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Learn Punjabi Evolution of Gurumukhi Lipi and Impact on Sikhism

Discussion in 'Language, Arts & Culture' started by Admin Singh, Mar 29, 2009.

  1. Admin Singh

    Admin Singh
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    Admin SPNer

    Jun 1, 2004
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    The Guru knew that its association with traditional religious literature would tend to water it down. The matter is extremely important from the point of view of the historical growth and study. Actually, the students of Sikh history know that over the centuries the influence of these old traditions has been very much in evidence. It has sometimes even given a wrong twist to the new thesis and its growth. The educated persons were almost entirely drawn from the upper castes and classes. They had a vested interest, visible also in their writings, in introducing ideas and practices which helped in maintaining their privileges and prejudices of caste superiority, even though such customs were opposed to the fundamentals about the equality of man laid down by the Gurus. For example, the Jats, who were themselves drawn from classes branded as low by the Brahminical system, started exhibiting caste prejudices vis-a-vis the lower castes drawn from the Hindu fold.

    Guru Angad Dev ji invented the present form of the Gurumukhi script. It became the medium of writing the Punjabi language in which the hymns of the Gurus are expressed This step had a far-reaching purpose and impact. First, it gave the people who spoke this language an identity of their own, enabling them to express their thought directly and without any difficulty or transliteration. The measure had the effect of establishing the independence of the mission and the followers of the Guru. Secondly, it helped the community to dissociate itself from the Sanskrit religious tradition so that the growth and development of the Sikhs could take place unhampered and unprejudiced by the backlog of the earlier religious and social philosophies and practices. This measure, as shown by the subsequent growth of Sikhism, was essential in order to secure its unhindered development and progress as it required an entirely different approach to life.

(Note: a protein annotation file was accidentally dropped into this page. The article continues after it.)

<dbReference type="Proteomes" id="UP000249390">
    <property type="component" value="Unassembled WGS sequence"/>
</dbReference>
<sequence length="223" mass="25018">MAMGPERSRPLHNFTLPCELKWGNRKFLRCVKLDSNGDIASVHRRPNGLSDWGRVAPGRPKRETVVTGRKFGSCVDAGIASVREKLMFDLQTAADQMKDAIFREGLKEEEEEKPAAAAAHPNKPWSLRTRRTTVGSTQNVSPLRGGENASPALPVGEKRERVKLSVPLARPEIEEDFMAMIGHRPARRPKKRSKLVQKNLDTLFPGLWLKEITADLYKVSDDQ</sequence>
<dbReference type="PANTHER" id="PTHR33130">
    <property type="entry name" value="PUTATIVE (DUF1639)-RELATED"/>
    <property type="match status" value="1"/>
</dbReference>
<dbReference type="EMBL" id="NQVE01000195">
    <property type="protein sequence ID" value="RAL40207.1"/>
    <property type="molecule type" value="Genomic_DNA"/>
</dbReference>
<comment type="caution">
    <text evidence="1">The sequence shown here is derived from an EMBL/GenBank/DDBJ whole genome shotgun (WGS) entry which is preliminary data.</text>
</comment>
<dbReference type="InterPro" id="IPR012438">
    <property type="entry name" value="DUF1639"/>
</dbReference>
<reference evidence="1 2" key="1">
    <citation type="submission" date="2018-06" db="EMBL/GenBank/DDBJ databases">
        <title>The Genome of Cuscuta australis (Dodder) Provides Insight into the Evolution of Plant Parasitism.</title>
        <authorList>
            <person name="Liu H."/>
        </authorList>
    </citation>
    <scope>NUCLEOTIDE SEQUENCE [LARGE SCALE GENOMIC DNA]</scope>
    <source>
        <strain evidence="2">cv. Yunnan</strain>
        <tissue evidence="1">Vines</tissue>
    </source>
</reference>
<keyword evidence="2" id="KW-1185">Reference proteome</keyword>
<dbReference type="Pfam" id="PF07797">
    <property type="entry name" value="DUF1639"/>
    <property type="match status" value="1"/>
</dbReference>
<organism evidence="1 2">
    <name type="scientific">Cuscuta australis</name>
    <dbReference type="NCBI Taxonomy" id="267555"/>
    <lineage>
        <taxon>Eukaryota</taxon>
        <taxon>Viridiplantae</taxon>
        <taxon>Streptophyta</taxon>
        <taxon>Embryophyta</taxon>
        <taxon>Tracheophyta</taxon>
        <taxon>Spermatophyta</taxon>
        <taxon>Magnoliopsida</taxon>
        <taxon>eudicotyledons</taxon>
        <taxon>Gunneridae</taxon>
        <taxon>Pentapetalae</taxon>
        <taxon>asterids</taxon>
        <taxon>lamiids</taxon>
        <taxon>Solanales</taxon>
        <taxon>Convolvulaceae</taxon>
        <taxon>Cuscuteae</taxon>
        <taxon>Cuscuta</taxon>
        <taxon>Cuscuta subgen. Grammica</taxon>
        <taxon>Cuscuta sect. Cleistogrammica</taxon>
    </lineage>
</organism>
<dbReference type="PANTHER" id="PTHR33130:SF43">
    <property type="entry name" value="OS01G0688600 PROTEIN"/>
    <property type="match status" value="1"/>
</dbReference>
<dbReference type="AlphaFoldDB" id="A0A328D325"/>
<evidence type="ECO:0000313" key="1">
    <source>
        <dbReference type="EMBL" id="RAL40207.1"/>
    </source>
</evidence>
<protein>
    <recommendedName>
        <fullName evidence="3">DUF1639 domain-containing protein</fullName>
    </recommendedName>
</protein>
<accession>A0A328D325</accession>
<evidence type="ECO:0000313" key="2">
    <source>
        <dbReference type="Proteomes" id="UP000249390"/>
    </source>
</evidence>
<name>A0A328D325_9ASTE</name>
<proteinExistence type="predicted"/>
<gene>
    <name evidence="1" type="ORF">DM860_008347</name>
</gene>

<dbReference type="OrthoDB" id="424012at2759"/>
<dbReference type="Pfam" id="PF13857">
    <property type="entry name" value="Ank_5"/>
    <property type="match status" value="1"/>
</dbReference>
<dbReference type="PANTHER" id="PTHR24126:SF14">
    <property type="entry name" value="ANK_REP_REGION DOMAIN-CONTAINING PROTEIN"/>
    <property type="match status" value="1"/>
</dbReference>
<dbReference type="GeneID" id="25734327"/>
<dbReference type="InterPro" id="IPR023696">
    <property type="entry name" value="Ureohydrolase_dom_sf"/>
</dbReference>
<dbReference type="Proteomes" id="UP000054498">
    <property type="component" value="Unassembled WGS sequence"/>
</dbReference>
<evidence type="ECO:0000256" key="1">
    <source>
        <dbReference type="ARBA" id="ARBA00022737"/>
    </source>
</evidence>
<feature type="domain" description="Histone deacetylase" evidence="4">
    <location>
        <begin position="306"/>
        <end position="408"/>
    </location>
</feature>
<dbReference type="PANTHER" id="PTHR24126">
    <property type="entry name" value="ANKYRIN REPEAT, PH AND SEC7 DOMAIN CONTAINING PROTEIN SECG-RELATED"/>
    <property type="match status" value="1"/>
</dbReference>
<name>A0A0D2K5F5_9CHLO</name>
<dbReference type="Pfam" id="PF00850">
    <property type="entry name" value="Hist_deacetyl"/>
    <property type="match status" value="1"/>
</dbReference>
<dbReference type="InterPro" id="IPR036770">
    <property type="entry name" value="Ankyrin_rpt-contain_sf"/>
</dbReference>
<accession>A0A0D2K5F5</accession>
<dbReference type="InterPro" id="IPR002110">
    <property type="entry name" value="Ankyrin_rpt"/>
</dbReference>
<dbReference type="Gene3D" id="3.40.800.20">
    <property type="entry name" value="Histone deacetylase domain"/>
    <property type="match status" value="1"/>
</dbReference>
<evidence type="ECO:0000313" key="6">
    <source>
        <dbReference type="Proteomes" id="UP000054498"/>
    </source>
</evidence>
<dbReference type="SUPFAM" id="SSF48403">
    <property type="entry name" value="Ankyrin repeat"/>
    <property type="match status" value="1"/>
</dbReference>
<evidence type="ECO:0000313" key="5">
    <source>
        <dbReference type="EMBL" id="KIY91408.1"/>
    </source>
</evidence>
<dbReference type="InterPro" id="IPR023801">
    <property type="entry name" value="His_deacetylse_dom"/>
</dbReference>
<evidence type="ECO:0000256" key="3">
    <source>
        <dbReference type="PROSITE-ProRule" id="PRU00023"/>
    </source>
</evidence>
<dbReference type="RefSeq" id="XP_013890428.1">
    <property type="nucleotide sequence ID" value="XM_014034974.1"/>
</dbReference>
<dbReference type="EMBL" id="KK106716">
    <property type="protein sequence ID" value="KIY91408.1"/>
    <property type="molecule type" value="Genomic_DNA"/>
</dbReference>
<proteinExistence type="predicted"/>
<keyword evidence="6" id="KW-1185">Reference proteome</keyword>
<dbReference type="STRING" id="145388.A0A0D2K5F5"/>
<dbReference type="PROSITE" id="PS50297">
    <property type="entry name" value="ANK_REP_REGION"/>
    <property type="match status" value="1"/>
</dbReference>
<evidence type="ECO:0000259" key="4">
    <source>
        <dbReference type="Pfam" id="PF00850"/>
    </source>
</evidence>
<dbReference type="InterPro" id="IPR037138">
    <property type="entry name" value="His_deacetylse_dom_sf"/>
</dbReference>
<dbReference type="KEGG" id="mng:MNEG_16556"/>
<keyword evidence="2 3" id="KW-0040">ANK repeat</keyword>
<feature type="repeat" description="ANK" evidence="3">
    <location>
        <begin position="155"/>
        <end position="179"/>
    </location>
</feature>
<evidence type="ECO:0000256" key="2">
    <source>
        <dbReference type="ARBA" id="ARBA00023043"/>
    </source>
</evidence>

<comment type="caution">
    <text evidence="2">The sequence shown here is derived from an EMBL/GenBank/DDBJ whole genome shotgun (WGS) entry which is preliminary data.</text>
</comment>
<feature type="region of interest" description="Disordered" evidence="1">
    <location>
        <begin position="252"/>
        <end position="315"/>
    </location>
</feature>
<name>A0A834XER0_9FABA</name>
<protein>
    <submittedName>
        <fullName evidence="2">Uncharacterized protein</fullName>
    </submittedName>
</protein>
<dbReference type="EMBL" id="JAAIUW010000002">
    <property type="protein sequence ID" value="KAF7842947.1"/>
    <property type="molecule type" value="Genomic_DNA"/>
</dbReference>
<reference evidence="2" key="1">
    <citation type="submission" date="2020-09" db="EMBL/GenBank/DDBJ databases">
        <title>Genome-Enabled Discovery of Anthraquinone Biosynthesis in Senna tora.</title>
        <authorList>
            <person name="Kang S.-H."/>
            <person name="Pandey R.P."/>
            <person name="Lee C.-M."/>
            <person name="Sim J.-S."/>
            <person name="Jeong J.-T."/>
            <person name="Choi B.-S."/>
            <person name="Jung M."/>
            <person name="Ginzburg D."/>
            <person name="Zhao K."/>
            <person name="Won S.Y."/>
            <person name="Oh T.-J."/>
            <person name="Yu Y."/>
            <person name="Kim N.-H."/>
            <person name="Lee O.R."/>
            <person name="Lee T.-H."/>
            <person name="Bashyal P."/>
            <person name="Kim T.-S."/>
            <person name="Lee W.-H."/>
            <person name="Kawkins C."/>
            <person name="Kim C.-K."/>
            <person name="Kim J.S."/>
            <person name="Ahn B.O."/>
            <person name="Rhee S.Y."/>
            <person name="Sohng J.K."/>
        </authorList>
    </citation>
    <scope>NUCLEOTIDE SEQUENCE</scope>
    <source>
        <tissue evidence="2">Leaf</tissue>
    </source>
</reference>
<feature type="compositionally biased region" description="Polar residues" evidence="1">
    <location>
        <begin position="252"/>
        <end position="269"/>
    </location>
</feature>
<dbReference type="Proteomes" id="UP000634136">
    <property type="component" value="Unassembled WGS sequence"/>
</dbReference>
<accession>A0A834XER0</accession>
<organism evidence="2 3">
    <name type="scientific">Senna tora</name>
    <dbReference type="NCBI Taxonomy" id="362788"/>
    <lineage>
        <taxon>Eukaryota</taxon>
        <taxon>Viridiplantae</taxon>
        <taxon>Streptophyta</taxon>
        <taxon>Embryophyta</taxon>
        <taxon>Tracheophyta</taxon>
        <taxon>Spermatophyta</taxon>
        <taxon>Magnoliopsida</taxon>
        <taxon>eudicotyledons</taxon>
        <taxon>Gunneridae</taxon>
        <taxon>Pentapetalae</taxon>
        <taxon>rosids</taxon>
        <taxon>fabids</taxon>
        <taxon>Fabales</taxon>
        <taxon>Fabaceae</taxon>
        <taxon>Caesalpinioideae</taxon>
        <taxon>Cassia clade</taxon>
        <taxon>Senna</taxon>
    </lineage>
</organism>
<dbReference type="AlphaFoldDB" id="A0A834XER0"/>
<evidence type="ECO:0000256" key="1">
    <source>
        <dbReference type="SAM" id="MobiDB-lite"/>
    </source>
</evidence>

This step, to a certain extent, kept the upper classes among Hindus, to which the Guru belonged, away from Sikhism, partly because they were steeped in the old religious and Brahminical tradition and partly because the Sanskrit tradition fed their ego by giving them a superior caste status to that of the other castes. But, the idea of equality of man was fundamental to the Sikh spiritual system.

    Earlier, the Punjabi language was written in the Landa or Mahajani script. This had no vowel sounds, which had to be imagined or construed by the reader in order to decipher the writing. Therefore, there was the need of a script which could faithfully reproduce the hymns of the Gurus so that the true meaning and message of the Gurus could not be misconstrued and misinterpreted by each reader to suit his own purpose and prejudices. The devising of the Gurmukhi script was an essential step in order to maintain the purity of the doctrine and exclude all possibility of misunderstanding and misconstruction by interested persons.

    The institution of hangar was maintained and developed. The Guru's wife personally worked in the kitchen. She also served food to the members of the community and the visitors. Her devotion to this institution finds mention in Guru Granth Sahib.

    The Guru earned his own living by twisting coarse grass into strings used for cots. All offerings went to the common fund. This demonstrates that it is necessary and honorable to do even the meanest productive work. It also emphasizes that parasitical living is not in consonance with the mystic and moral path. In line with Guru Nanak's teaching, the Guru also declared that there was no place for passive recluses in the community.

    Like Guru Nanak, Guru Angad and the subsequent Gurus selected and appointed their successors by completely satisfying themselves about their mystic fitness and capacity to discharge the responsibilities of the mission.

    Excerpts taken from these books.
    Encyclopedia of Sikhism by Harbans Singh ji.
    Published by Punjabi University, Patiala
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